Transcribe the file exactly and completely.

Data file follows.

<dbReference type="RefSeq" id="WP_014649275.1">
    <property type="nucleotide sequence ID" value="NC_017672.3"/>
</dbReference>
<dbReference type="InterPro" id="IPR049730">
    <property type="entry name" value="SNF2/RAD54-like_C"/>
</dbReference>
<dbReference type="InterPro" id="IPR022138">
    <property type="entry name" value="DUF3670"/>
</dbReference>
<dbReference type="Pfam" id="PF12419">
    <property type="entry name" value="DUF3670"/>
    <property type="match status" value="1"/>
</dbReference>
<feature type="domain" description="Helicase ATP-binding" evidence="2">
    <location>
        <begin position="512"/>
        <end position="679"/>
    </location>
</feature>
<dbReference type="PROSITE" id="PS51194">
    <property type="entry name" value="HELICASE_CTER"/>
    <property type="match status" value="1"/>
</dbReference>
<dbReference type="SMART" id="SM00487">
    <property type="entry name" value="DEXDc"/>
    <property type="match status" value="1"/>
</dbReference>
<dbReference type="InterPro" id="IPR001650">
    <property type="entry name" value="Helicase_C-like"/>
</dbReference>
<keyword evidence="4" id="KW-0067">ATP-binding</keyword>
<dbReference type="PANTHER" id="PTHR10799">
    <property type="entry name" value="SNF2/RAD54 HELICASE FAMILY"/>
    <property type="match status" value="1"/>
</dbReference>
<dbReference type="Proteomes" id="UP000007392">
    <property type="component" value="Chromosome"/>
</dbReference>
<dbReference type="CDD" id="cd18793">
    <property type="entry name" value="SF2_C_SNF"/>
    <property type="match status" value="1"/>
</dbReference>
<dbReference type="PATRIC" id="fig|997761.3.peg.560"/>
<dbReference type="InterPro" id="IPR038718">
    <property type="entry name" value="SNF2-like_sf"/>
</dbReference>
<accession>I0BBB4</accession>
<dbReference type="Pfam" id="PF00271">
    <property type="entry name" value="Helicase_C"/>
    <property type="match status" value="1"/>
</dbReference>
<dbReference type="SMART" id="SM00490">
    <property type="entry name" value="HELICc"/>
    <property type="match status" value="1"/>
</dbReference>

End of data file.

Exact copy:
<dbReference type="RefSeq" id="WP_014649275.1">
    <property type="nucleotide sequence ID" value="NC_017672.3"/>
</dbReference>
<dbReference type="InterPro" id="IPR049730">
    <property type="entry name" value="SNF2/RAD54-like_C"/>
</dbReference>
<dbReference type="InterPro" id="IPR022138">
    <property type="entry name" value="DUF3670"/>
</dbReference>
<dbReference type="Pfam" id="PF12419">
    <property type="entry name" value="DUF3670"/>
    <property type="match status" value="1"/>
</dbReference>
<feature type="domain" description="Helicase ATP-binding" evidence="2">
    <location>
        <begin position="512"/>
        <end position="679"/>
    </location>
</feature>
<dbReference type="PROSITE" id="PS51194">
    <property type="entry name" value="HELICASE_CTER"/>
    <property type="match status" value="1"/>
</dbReference>
<dbReference type="SMART" id="SM00487">
    <property type="entry name" value="DEXDc"/>
    <property type="match status" value="1"/>
</dbReference>
<dbReference type="InterPro" id="IPR001650">
    <property type="entry name" value="Helicase_C-like"/>
</dbReference>
<keyword evidence="4" id="KW-0067">ATP-binding</keyword>
<dbReference type="PANTHER" id="PTHR10799">
    <property type="entry name" value="SNF2/RAD54 HELICASE FAMILY"/>
    <property type="match status" value="1"/>
</dbReference>
<dbReference type="Proteomes" id="UP000007392">
    <property type="component" value="Chromosome"/>
</dbReference>
<dbReference type="CDD" id="cd18793">
    <property type="entry name" value="SF2_C_SNF"/>
    <property type="match status" value="1"/>
</dbReference>
<dbReference type="PATRIC" id="fig|997761.3.peg.560"/>
<dbReference type="InterPro" id="IPR038718">
    <property type="entry name" value="SNF2-like_sf"/>
</dbReference>
<accession>I0BBB4</accession>
<dbReference type="Pfam" id="PF00271">
    <property type="entry name" value="Helicase_C"/>
    <property type="match status" value="1"/>
</dbReference>
<dbReference type="SMART" id="SM00490">
    <property type="entry name" value="HELICc"/>
    <property type="match status" value="1"/>
</dbReference>